Promolding is a company specialized in producing high performance polymer products. One of the products it produces is a bundle of needles for tattoos. These tattoos are reference points for radiotherapy operations. The needles inject pigment at a depth of 0,25-0,75 mm compared to normal tattoos of 2-3 mm.
Due to COVID we could not finish our previous project. Luckily we had the opportunity to do this needle project instead. These needles need to be checked whether they are the correct length and not bent. This is called quality control (QC). Promolding is doing this QC manually. This process can be automated and we are taking the first step toward achieving this.
Figure 1 Flowchart of the needle QC
Because of COVID it was not possible to physically work with a robot. Therefore we focused on the QC of the assembled needles. The raw footage is not good enough to work with. To clean these up, the images (fig.1) need to be cropped.
Figure 2 Example image of the given dataset
We wrote a program in Python to crop the images automatically. It uses machine vision and a multitude of filters to give a rough estimate where the needles are in the picture. The program then crops the image around the needles so they can be processed further.
For the detection of the needles we used a deep learning bounding box algorithm called YOLOv5. This is a pre-trained convolutional neural network used for object detection. We started with 326 annotated cropped images. These were augmented with a horizontal flip and blur to create 721 usable images, which were annotated using Roboflow. After 1500 epochs figure 3 is the best result we have. The resulting model has a high accuracy and we are very pleased with our result.
Figure 3 YOLOv5 results on test images
After the deep learning model has finished detecting the needles, it checks whether the needles are present, too long or too short. This is accomplished in our main python program. We extract the data from the YOLOv5 algorithm and calculate the length of the needle. With this information we can tell if a needle is too long, too short, bent, or not present.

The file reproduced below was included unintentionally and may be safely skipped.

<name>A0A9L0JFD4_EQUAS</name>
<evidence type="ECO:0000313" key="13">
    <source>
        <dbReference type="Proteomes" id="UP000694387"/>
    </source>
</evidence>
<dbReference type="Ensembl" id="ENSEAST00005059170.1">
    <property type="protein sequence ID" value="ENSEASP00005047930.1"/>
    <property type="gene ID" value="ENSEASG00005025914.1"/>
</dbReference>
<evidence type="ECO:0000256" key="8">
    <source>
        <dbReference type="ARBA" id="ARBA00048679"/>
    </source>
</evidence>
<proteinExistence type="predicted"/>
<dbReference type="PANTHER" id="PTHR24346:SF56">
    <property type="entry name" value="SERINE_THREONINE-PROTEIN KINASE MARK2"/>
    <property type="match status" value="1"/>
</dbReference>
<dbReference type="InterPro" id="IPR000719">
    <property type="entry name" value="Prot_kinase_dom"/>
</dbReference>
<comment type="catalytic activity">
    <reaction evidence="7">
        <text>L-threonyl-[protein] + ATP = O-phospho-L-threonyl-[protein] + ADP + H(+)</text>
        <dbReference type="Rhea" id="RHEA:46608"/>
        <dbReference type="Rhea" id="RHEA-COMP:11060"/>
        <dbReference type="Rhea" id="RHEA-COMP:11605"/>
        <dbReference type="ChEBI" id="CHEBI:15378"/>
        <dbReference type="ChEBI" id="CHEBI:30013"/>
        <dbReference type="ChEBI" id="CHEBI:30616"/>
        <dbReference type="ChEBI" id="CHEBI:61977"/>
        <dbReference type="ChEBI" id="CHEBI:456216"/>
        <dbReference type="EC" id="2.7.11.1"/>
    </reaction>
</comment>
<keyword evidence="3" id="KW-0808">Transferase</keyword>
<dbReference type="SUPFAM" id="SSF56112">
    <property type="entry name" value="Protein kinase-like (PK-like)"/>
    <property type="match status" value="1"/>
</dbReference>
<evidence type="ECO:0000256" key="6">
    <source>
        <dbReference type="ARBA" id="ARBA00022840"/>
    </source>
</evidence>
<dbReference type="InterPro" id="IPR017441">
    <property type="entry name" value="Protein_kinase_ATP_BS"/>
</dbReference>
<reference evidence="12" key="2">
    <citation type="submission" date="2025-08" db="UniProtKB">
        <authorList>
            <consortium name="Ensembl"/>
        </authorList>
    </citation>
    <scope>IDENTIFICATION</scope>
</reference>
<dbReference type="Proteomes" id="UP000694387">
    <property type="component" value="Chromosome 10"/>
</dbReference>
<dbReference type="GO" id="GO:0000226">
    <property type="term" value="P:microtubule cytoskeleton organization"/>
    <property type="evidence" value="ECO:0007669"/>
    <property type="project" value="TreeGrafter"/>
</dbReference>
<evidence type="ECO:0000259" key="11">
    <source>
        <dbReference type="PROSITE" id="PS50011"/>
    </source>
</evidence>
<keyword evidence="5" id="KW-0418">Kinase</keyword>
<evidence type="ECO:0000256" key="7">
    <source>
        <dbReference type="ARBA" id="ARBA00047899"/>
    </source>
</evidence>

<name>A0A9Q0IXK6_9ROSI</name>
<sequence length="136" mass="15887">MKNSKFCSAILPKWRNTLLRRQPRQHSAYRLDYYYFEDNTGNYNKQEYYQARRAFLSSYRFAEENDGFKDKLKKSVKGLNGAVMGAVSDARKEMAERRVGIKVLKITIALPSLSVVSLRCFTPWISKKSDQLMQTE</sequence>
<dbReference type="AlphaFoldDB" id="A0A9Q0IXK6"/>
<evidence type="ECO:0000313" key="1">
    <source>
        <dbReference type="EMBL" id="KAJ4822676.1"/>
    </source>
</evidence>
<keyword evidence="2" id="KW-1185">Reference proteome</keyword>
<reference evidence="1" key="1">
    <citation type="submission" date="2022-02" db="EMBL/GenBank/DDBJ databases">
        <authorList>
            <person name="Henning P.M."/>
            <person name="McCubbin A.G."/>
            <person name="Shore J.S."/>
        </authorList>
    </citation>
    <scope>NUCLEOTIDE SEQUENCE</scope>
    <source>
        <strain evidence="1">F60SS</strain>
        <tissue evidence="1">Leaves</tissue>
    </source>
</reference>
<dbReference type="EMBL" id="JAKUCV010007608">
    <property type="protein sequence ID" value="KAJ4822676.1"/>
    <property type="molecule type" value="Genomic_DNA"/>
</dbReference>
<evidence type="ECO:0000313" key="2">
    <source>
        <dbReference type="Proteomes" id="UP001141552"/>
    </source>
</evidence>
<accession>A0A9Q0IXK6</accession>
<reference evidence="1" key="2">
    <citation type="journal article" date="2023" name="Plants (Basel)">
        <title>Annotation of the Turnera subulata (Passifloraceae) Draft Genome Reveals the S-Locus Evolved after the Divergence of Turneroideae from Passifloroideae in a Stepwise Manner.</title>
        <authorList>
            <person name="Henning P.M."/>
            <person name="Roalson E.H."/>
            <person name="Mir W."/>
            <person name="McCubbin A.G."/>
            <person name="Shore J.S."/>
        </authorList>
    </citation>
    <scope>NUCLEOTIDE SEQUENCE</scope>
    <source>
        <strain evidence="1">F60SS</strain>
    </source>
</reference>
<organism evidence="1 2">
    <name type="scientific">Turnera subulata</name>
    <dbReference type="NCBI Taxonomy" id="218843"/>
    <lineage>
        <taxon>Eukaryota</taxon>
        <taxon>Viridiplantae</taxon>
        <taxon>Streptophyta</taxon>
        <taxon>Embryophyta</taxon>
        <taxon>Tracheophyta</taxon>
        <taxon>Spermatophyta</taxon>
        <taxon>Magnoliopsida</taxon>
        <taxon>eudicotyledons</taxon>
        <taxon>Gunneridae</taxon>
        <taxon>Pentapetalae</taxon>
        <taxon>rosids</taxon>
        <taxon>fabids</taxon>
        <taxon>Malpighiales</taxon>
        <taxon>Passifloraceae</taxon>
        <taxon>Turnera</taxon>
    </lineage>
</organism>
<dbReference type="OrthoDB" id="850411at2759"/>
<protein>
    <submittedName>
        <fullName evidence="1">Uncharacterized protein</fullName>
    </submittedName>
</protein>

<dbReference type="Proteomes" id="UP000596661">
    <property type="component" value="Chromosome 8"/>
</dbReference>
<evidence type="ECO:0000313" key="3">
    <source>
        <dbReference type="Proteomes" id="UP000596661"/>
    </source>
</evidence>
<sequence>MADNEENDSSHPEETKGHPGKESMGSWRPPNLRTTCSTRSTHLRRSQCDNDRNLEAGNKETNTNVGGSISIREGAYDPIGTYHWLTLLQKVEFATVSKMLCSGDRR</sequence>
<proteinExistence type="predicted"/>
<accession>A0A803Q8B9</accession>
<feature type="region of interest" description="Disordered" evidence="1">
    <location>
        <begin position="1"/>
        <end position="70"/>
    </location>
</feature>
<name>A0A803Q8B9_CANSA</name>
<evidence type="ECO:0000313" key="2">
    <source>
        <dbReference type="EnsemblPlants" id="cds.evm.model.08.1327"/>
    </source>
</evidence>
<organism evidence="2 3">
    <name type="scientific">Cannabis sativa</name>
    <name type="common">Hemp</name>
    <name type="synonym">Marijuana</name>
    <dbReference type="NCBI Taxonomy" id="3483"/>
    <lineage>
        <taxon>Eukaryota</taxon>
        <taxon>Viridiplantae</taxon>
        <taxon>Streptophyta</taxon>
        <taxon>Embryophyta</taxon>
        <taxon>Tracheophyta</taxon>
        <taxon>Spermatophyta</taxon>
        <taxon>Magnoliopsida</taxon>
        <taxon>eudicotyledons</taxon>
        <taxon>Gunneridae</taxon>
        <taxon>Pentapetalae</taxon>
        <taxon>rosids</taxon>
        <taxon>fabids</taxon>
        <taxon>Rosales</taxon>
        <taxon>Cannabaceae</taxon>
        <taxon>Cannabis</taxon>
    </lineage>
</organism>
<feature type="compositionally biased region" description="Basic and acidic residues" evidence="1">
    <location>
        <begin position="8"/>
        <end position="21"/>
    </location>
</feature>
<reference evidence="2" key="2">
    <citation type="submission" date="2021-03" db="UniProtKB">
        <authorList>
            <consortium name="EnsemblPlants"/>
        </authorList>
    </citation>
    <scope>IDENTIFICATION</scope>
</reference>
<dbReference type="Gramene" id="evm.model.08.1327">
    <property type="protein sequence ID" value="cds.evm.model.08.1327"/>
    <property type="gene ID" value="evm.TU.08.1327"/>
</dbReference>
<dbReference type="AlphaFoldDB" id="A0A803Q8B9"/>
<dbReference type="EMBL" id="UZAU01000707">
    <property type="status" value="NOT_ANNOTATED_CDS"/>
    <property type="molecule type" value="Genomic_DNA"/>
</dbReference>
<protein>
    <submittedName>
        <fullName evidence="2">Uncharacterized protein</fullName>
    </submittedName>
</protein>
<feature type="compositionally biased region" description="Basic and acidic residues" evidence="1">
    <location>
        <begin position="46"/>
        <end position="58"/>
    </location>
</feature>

For the detection of bent needles we used a deep learning classifier from PyTorch. This is a non-pre-trained convolutional neural network model. The results we got from this process are mixed. This is because we have too few pictures of bent needles. Because of this our deep learning model cannot be trained very accurately with this amount of data. We trained a classifier model and it worked with the test images, but this part of the project can be improved to work in an industrial environment.
Figure 4 Classification code
The classifying program prefers squared images. Because of this we wrote a program that adds black bars to the image and resizes it to 250×250 pixels. This way, the ratio of the pixels stays the same. This task was relatively easy compared to the other challenges we faced.
Deep learning algorithm YOLOv5
A major decision we took was using the YOLOv5 algorithm. This algorithm can detect the needles with high precision and we are very proud of how this part of the project turned out.
Automatically cropping the images using machine vision
This was one of the more challenging problems to solve. The dataset exists of images that are mostly full of useless material. We only need a small part of the image (the needles). Furthermore the setup was unstable which caused the images to be shifted in the x and y directions. To solve this we created a reliable vision program that crops the images to the required size and position.
Main program with csv export
The data is exported to a csv file for later use. This will be necessary when the process is fully automated. Should the need arise a worker is able to check the data for a rejected needle.
Figure 5 Results in .csv file
We look back at four very productive weeks. Because our previous project was cancelled we had to make the most out of these last weeks of the SMR minor. We created a reliable QC-program for the assembled needles for Promolding. During this time we gained a deeper understanding of multiple subjects, like object detection-/classification-deep learning, machine vision and Python programming. We are ecstatic with the results we have achieved in this short period of time. However there is still room for improvement which will be covered in the recommendations chapter.